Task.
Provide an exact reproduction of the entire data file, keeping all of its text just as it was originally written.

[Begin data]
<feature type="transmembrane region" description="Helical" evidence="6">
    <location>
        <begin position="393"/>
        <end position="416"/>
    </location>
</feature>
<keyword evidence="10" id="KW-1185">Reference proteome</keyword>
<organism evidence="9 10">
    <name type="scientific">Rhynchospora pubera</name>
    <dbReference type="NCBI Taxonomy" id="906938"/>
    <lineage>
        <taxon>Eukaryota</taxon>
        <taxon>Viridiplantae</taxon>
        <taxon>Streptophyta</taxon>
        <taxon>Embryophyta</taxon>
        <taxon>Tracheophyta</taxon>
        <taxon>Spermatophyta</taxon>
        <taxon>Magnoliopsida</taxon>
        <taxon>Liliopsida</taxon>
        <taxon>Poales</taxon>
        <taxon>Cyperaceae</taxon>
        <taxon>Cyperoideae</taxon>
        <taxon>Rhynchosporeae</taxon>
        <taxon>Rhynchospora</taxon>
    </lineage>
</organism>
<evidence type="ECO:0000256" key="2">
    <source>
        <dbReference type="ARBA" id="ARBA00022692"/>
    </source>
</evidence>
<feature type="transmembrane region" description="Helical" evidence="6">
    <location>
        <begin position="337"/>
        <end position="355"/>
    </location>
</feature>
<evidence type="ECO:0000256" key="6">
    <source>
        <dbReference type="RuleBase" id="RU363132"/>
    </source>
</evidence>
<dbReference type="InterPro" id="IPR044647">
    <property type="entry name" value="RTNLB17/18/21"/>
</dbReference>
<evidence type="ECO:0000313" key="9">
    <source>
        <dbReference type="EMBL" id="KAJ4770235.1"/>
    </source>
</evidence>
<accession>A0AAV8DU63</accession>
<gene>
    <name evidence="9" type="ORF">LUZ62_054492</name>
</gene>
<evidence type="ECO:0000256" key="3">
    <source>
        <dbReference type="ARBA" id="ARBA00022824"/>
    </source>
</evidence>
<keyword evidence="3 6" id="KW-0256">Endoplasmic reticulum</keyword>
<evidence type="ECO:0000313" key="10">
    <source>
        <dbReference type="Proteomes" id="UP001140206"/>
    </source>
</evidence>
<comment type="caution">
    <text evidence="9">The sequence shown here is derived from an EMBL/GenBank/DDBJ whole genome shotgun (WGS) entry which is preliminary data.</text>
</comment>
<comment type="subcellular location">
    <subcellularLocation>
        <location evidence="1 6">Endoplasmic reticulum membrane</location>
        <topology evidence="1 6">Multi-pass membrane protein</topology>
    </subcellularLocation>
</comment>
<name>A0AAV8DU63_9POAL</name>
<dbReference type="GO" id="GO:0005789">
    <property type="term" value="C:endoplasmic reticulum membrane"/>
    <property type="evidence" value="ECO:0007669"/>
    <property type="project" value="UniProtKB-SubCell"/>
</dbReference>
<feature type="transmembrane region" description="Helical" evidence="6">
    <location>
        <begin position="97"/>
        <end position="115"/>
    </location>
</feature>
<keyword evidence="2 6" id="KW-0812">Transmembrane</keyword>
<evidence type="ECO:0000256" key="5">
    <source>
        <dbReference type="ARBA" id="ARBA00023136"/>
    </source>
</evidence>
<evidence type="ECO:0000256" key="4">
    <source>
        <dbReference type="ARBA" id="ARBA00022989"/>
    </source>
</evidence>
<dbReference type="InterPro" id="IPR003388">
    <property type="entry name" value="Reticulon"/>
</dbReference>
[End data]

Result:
<feature type="transmembrane region" description="Helical" evidence="6">
    <location>
        <begin position="393"/>
        <end position="416"/>
    </location>
</feature>
<keyword evidence="10" id="KW-1185">Reference proteome</keyword>
<organism evidence="9 10">
    <name type="scientific">Rhynchospora pubera</name>
    <dbReference type="NCBI Taxonomy" id="906938"/>
    <lineage>
        <taxon>Eukaryota</taxon>
        <taxon>Viridiplantae</taxon>
        <taxon>Streptophyta</taxon>
        <taxon>Embryophyta</taxon>
        <taxon>Tracheophyta</taxon>
        <taxon>Spermatophyta</taxon>
        <taxon>Magnoliopsida</taxon>
        <taxon>Liliopsida</taxon>
        <taxon>Poales</taxon>
        <taxon>Cyperaceae</taxon>
        <taxon>Cyperoideae</taxon>
        <taxon>Rhynchosporeae</taxon>
        <taxon>Rhynchospora</taxon>
    </lineage>
</organism>
<evidence type="ECO:0000256" key="2">
    <source>
        <dbReference type="ARBA" id="ARBA00022692"/>
    </source>
</evidence>
<feature type="transmembrane region" description="Helical" evidence="6">
    <location>
        <begin position="337"/>
        <end position="355"/>
    </location>
</feature>
<evidence type="ECO:0000256" key="6">
    <source>
        <dbReference type="RuleBase" id="RU363132"/>
    </source>
</evidence>
<dbReference type="InterPro" id="IPR044647">
    <property type="entry name" value="RTNLB17/18/21"/>
</dbReference>
<evidence type="ECO:0000313" key="9">
    <source>
        <dbReference type="EMBL" id="KAJ4770235.1"/>
    </source>
</evidence>
<accession>A0AAV8DU63</accession>
<gene>
    <name evidence="9" type="ORF">LUZ62_054492</name>
</gene>
<evidence type="ECO:0000256" key="3">
    <source>
        <dbReference type="ARBA" id="ARBA00022824"/>
    </source>
</evidence>
<keyword evidence="3 6" id="KW-0256">Endoplasmic reticulum</keyword>
<evidence type="ECO:0000313" key="10">
    <source>
        <dbReference type="Proteomes" id="UP001140206"/>
    </source>
</evidence>
<comment type="caution">
    <text evidence="9">The sequence shown here is derived from an EMBL/GenBank/DDBJ whole genome shotgun (WGS) entry which is preliminary data.</text>
</comment>
<comment type="subcellular location">
    <subcellularLocation>
        <location evidence="1 6">Endoplasmic reticulum membrane</location>
        <topology evidence="1 6">Multi-pass membrane protein</topology>
    </subcellularLocation>
</comment>
<name>A0AAV8DU63_9POAL</name>
<dbReference type="GO" id="GO:0005789">
    <property type="term" value="C:endoplasmic reticulum membrane"/>
    <property type="evidence" value="ECO:0007669"/>
    <property type="project" value="UniProtKB-SubCell"/>
</dbReference>
<feature type="transmembrane region" description="Helical" evidence="6">
    <location>
        <begin position="97"/>
        <end position="115"/>
    </location>
</feature>
<keyword evidence="2 6" id="KW-0812">Transmembrane</keyword>
<evidence type="ECO:0000256" key="5">
    <source>
        <dbReference type="ARBA" id="ARBA00023136"/>
    </source>
</evidence>
<evidence type="ECO:0000256" key="4">
    <source>
        <dbReference type="ARBA" id="ARBA00022989"/>
    </source>
</evidence>
<dbReference type="InterPro" id="IPR003388">
    <property type="entry name" value="Reticulon"/>
</dbReference>